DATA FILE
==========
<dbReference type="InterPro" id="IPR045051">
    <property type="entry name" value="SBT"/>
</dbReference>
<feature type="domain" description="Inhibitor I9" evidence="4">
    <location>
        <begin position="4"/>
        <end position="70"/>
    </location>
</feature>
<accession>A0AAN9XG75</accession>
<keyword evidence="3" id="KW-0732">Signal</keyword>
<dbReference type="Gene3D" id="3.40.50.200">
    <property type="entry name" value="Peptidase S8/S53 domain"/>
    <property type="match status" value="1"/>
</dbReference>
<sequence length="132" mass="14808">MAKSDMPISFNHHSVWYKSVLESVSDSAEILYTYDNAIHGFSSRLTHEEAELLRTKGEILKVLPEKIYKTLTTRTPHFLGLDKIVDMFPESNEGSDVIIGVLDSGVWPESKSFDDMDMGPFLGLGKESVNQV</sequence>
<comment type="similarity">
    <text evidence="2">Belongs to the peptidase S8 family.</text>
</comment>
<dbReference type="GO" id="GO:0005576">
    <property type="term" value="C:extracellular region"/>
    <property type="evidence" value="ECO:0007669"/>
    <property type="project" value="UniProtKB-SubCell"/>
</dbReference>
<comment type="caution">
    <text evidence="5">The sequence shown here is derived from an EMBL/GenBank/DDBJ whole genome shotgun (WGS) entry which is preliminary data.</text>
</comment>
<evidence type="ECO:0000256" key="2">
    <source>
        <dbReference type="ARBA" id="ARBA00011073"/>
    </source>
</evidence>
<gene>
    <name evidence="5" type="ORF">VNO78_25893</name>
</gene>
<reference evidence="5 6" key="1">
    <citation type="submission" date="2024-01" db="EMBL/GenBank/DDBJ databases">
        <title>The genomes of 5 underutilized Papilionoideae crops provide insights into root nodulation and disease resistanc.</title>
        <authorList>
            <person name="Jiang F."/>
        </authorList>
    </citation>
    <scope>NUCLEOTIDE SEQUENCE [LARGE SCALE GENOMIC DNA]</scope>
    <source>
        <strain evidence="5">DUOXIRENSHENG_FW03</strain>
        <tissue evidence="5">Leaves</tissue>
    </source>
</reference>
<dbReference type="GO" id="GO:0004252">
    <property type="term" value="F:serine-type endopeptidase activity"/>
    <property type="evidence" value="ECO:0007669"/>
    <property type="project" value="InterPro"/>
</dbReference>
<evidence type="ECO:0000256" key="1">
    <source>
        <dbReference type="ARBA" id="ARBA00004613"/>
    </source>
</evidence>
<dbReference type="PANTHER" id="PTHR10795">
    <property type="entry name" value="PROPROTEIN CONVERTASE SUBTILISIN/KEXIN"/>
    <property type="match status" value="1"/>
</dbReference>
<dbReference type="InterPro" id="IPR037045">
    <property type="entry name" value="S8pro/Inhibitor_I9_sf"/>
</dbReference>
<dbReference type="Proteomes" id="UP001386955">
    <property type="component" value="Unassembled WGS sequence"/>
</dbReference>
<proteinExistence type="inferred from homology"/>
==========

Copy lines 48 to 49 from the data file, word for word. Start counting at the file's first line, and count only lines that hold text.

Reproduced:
</reference>
<dbReference type="GO" id="GO:0004252">